Ezra: Which is why you’ve got to have a good, clear company protocols for different situ…that’s essentially company policy and making sure people are following your directives that you give out and that kind of stuff.

Carrie: Yeah, and with these protocols, it’s really important to like we talked about earlier, be able to reassess the deal. So you may have a system and it’s working pretty well, but if anybody who is using that system finds that it stops being so effective or is not feeling quite right anymore, that you have a protocol for reassessing the deal.

Ezra: Yeah, and this comes into being willing to be flexible and being willing to change your mind. If new information comes along that’s better, take advantage of it. A lot of people are like, “Well, this new information…” This happens a lot with our customers who buy our courses and stuff. It’s that they’ll run into new information, and then they’ll have it in their head, think that the new information means that the old way they were doing it is wrong, and so therefore they are wrong and then they won’t take advantage of the new information. But it’s like, “You weren’t wrong before, you were just operating on the best information that you had and now you have new information.” So you’ve got to be open and willing to sort of change course based on what information is available.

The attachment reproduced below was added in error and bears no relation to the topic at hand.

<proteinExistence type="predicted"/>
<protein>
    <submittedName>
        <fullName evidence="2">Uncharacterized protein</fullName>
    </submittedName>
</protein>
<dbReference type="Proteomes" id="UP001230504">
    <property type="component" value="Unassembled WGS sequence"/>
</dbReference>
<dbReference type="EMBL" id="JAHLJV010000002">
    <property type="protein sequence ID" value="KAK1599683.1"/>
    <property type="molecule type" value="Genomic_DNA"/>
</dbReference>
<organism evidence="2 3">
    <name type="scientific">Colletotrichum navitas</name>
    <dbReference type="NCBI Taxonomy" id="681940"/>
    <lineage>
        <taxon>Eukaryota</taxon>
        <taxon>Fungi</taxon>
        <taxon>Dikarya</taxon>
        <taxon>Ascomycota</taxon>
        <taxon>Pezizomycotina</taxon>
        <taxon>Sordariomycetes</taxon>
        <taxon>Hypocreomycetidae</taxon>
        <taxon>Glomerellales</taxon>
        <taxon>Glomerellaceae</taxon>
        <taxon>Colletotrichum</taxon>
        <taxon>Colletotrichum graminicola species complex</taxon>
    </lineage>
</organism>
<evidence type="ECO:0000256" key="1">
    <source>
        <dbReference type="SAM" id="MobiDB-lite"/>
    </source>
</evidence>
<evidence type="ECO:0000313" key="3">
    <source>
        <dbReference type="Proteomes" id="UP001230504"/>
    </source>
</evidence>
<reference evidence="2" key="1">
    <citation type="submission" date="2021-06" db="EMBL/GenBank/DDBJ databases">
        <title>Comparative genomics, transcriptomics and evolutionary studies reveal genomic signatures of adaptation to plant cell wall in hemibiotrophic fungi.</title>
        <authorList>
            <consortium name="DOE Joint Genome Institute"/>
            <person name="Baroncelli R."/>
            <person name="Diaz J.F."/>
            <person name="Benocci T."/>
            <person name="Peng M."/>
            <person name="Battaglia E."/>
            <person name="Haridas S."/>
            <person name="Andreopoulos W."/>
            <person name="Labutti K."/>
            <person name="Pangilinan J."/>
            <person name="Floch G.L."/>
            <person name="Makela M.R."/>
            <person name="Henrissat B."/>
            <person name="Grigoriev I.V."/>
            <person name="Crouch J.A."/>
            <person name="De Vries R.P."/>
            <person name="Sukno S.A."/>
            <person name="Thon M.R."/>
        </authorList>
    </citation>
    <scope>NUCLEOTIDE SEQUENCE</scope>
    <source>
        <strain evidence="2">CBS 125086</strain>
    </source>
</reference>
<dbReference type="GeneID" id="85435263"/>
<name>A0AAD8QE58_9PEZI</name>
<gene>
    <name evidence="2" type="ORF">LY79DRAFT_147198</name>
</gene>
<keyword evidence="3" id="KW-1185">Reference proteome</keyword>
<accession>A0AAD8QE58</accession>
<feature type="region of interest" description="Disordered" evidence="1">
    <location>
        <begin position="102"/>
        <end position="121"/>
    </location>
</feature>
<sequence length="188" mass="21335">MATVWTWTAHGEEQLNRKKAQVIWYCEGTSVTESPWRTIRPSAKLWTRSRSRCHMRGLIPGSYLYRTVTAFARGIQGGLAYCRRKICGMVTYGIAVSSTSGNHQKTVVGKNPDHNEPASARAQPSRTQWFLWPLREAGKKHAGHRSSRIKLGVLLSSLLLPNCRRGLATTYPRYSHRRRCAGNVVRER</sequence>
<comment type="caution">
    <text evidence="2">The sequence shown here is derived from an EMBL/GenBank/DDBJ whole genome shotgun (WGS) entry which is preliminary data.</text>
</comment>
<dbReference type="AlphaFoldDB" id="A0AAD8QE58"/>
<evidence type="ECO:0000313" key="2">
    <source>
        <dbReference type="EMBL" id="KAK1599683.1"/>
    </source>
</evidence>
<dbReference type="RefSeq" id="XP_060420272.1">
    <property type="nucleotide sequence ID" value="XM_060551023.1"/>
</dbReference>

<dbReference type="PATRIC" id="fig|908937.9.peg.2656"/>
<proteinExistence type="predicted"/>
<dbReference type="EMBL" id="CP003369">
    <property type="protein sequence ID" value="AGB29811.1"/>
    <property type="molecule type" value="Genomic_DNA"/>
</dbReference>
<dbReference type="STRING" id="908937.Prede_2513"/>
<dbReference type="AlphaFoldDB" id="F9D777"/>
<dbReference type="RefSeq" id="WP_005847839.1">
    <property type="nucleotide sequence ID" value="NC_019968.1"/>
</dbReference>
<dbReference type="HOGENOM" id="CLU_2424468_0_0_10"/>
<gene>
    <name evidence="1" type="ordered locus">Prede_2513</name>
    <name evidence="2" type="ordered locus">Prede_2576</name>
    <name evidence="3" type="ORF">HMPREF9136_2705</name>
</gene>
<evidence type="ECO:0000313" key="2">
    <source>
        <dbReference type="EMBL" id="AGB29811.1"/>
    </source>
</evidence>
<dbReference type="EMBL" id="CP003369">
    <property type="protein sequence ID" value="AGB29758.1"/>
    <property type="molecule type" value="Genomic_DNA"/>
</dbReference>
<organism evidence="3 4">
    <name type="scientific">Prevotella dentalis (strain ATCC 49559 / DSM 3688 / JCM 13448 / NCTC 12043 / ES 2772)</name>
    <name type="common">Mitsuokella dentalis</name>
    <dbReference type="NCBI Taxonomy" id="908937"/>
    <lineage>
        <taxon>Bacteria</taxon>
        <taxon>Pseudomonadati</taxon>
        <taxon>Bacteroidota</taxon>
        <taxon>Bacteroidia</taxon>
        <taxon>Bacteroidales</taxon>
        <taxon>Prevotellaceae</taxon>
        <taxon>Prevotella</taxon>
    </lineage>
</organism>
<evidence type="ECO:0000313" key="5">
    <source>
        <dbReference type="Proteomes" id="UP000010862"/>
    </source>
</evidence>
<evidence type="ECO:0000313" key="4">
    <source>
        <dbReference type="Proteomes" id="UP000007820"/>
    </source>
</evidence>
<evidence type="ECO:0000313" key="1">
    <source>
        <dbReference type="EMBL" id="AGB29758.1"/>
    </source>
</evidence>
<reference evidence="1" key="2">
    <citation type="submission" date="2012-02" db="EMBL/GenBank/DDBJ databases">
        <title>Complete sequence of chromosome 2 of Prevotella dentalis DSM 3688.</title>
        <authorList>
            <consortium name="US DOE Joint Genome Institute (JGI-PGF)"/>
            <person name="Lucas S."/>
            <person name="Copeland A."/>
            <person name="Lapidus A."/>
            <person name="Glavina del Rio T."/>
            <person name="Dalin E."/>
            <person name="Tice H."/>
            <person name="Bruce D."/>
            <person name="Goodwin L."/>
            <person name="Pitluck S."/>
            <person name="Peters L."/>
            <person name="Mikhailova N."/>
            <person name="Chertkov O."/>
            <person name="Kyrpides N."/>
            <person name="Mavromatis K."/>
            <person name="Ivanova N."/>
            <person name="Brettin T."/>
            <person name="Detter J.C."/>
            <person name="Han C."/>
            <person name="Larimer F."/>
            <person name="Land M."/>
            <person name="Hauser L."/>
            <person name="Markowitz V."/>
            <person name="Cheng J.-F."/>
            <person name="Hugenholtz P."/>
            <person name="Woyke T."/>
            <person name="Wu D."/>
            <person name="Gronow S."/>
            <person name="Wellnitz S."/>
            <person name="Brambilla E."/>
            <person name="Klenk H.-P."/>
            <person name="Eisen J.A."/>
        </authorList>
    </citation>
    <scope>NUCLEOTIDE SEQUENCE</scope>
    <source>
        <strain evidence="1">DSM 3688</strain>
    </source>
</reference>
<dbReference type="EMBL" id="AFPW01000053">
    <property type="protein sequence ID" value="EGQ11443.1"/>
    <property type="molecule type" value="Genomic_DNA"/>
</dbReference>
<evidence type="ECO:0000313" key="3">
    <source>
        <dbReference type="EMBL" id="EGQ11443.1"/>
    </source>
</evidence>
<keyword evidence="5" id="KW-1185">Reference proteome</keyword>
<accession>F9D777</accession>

Carrie: Absolutely, and I think that’s another benefit of having this system in place for making protocols and reassessing the deal. It takes what’s happening and takes it one step away from you, personally, so that when your partner in life or in business brings up, “Hey, this thing that we had agreed upon isn’t working out anymore,” it doesn’t feel like they’re attacking you.

Ezra: Totally, that’s a really good point.

Carrie: Keeps you on the same page or on the same team.

Ezra: Yeah, and also it has you not feel emotionally attacked. I think that the sort of fundamental concept here is that things are going to…life is going to go like this. It’s not always going to be high, you know, “Hey!” It’s not always going to be good, but you actually want that whole range of experience. You don’t just want it good all the time because that’s no fun, because if there was no bad then you wouldn’t know what good was, right? So when that happens you can be prepared for it by having protocols and by reassessing the deals that are in place, and by having clear deals and clear communication. So Carrie Firestone. 

Carrie: Ezra Firestone.

Ezra: Ezra Firestone from the North Shore of Oahu, which is where I grew up in part.

Carrie: And where we got married.

Ezra: And where we got married.

Carrie: A very special place.

Ezra: A very special place. Thanks for joining us. See you on the next one.